China Court Hears Claim Apples Siri is a Copycat

China Court Hears Claim Apple's Siri is a Copycat

Yuan Yang, a lawyer representing Zhizhen, said, "Our main goal at the current stage is to let the court validate our claim regarding the infringement. We are not ruling out the possibility of mediation or compensation, but they are to be considered in the future."

SHANGHAI—A case against U.S. technology giant Apple brought by a Chinese firm for alleged patent infringement in its digital personal assistant "Siri" has begun in a Shanghai court, China state media said today.

Lawyers representing Apple and Zhizhen Network Technology Co. on Tuesday argued over the technical specifications of Siri and the Chinese company's "Xiao i Robot" product, reports said.

Trademark and patent infringement are rife in China, but the legal challenge to Apple comes after it paid Chinese computer maker Shenzhen Proview Technology $60 million last year to settle a long-running dispute over the "iPad" name, whose ownership was claimed by both companies.

Zhizhen is demanding that Apple stop making and selling products in China that carry Siri, an "intelligent" personal assistant that responds to users' commands through voice recognition software.

The firm claims it filed a patent for the "Xiao i Robot" software in 2004, which was approved two years later.

Siri Debuted in 2011

Apple's Siri, which made its debut with the release of the iPhone 4S in 2011, was first developed in 2007.

In Tuesday's court session, Apple's lawyers argued that the two function in a similar way but use different technology.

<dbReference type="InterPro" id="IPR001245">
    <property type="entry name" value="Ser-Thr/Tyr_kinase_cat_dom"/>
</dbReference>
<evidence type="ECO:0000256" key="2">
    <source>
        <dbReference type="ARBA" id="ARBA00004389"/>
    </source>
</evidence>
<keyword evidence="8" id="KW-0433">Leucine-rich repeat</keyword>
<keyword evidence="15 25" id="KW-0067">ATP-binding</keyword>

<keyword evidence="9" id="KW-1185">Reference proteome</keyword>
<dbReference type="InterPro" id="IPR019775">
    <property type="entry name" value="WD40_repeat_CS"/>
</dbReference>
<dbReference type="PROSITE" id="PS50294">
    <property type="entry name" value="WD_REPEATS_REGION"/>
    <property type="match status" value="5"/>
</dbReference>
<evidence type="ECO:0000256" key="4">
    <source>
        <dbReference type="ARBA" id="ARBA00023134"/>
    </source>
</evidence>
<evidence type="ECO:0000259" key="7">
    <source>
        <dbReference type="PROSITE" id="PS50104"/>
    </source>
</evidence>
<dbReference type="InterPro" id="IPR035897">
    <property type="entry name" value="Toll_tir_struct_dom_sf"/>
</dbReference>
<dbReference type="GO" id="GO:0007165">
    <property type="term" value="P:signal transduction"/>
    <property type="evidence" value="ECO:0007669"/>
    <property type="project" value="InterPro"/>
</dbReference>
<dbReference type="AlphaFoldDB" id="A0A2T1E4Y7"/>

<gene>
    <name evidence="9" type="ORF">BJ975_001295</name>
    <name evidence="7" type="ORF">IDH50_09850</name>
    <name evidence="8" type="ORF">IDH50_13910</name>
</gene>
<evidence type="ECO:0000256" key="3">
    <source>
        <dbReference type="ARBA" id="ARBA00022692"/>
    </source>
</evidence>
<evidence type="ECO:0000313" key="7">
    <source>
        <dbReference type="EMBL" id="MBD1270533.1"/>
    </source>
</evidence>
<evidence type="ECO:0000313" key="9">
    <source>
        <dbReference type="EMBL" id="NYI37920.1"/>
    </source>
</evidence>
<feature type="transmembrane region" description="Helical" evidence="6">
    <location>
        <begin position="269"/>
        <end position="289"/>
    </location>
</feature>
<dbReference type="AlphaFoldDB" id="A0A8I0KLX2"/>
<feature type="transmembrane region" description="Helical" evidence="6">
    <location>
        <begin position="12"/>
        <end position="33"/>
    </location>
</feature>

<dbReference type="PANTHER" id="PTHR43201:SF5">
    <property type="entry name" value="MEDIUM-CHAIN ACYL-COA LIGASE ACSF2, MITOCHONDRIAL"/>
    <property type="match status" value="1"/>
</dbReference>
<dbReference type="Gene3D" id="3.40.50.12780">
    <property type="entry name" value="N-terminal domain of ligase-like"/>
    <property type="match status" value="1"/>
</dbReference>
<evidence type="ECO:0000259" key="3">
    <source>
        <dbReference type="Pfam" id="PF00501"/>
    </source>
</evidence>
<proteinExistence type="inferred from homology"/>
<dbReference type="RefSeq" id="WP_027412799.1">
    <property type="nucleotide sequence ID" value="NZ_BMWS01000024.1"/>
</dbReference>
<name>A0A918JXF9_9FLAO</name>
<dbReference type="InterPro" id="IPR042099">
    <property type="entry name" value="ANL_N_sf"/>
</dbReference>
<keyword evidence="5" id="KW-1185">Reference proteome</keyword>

"One can achieve the same results through various means," a lawyer for Apple was quoted by the Global Times newspaper as saying.

"Apple has its own technology for Siri, which is totally different from the plaintiff's," said the lawyer, whose name was not given.

Yuan Yang, a lawyer representing Zhizhen, said, "Our main goal at the current stage is to let the court validate our claim regarding the infringement. We are not ruling out the possibility of mediation or compensation, but they are to be considered in the future."

A statement by the Shanghai Number One Intermediate People's Court confirmed the session, which followed a pre-trial hearing in March. The court made no ruling on Tuesday.

Apple products are hugely popular in China, and Apple CEO Tim Cook said in January he expects the country to surpass the United States as its largest market.

Apple could not immediately be reached for comment on the case.

Copyright Agence France-Presse 2013

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